Ever since Ron’s stroke, I’ve been more aware of the ultimate season life brings to us all. More specifically, I have thought about the reality that my life, too, must end. Theoretically, we know the shadows deepen as autumn approaches (“those golden years”); but if we are honest, until we really experience the chill in our bones, the physical shift from growth to wither, we don’t really believe death will happen to us or to those we love. How important, then, that autumn brings us the chill reminder of changing realities.
Now, this could seem a morbid truth, and autumn could be a hated season. But usually it is not. Why? Because we celebrate the harvest. We hold parties, we dress up, we ring door bells and play pranks. We layer clothing and discover there is no bad weather, only poor planning. We rake leaves and jump in them. We mull cider and roast marshmallows. Life is good. And if we are smart, we approach our latter days with the same abandon. I want to be smart. I want to make the most of this penultimate time we are privileged to enjoy.
And so I announce my choice to risk loving again. I am selling my home, downsizing my closets and shelves, and taking a leap of faith that – like Job – my latter days can be better even than my beginning ones. I am pledging my heart to the Rev. Dr. Page Foster of Melbourne, Florida, who also lost the love of his life – four years ago tomorrow. We plan – like the Hindus – to make this penultimate season a “Festival of Light.” How sweet to have a chance to share the harvest years of life together. So how fitting that I will say “goodbye” to family and friends here at Thanksgiving.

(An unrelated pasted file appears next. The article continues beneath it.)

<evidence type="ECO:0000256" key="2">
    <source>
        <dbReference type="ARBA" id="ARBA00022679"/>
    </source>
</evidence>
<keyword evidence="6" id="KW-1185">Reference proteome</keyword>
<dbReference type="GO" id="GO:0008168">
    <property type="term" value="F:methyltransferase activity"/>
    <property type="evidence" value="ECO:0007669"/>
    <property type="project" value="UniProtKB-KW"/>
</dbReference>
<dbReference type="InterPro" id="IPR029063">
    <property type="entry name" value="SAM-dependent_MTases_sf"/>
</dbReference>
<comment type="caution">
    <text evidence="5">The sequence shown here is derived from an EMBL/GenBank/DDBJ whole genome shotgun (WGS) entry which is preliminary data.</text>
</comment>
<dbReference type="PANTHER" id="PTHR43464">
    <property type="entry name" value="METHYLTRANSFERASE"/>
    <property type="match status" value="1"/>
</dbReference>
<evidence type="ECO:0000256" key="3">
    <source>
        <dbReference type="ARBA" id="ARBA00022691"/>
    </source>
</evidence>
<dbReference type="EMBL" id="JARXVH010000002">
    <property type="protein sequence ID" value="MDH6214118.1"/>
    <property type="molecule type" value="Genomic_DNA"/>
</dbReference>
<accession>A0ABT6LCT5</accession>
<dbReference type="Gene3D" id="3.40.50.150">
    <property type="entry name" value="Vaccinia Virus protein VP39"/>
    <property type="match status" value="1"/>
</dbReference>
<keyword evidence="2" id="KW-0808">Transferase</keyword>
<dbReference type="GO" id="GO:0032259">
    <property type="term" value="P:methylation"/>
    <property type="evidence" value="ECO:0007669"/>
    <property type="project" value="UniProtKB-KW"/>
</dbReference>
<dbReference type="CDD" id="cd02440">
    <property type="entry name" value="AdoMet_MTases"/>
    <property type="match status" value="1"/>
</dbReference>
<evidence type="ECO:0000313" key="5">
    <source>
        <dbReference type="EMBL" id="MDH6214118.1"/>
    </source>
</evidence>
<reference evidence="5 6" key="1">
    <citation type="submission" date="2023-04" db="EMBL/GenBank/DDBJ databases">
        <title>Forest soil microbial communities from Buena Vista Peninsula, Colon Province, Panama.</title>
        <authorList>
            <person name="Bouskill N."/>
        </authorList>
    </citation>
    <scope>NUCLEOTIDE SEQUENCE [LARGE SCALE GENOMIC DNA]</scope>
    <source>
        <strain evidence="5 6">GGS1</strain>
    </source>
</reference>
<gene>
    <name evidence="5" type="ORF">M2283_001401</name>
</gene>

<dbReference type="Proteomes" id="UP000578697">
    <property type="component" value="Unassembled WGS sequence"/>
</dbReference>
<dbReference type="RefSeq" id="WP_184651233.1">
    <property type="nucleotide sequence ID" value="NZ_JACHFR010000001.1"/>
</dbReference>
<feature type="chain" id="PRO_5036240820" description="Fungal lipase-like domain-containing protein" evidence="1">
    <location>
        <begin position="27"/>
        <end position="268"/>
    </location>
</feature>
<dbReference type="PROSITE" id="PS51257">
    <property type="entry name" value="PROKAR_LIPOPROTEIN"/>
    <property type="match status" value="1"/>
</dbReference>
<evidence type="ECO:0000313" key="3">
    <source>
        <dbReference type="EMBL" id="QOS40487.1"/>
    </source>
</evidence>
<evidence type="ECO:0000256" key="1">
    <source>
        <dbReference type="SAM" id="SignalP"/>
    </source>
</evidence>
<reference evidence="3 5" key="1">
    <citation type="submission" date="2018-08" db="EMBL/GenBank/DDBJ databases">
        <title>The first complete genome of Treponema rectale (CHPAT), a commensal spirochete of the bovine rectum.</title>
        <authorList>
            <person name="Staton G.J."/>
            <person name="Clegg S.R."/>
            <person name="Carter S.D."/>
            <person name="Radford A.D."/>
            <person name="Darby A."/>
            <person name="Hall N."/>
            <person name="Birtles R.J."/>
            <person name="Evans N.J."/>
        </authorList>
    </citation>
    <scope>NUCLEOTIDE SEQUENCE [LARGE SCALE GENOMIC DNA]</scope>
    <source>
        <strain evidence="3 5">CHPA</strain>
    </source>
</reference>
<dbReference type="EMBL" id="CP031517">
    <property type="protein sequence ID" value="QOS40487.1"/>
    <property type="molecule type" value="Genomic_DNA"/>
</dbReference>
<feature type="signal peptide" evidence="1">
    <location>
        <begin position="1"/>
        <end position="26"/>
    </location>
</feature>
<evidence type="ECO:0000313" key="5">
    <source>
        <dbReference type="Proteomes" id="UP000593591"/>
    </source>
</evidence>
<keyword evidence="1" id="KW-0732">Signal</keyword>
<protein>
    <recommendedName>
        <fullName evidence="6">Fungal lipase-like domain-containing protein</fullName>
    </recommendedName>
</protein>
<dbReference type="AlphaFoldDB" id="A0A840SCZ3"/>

When I was in the middle of Ron’s winter season, I entitled this blog “In It for the Long Run.” Of course, at the time, I was thinking of Ron’s admonition to me as a young mother to be patient with the raising of children – to take the long view. They would not always be children. Once my babes were adults themselves and successfully pursuing lives of their own, I saw the wisdom of his advice. In the midst of our struggle, I discovered how taking the same long view applied to the marathon journey of stroke recovery. Then after Ron made his ultimate crossing from this life to the next, I recognized the new “long view” applied to picking up the course of life again and finishing my own race.
This blog began as a place to explore the lessons of caregiving in the face of difficulty and struggle. Then there were forays into the furnace of grief and loss. I wish now that I had been more faithful to record the explorations of how I was rebuilding my life, once I determined to do so, but instead much of the searching for direction in last twenty months has been a time for silent meditation – like when it’s summer and it’s just too hot to cook. But thanks be to God, I have emerged from that season and am enjoying October light. This long run I’m on is taking me to new places and new scenery, and that’s okay. Maybe it’s time for a new title – “Second Wind.” Regardless, I am still underway, and I don’t intend to quit. Just letting you know.
The hope is life’s transience will produce such luminance in us
If we tilt toward the Source,
Avoid storms and linger in the calm,
Let the chill of change produce its magic,
And just BE.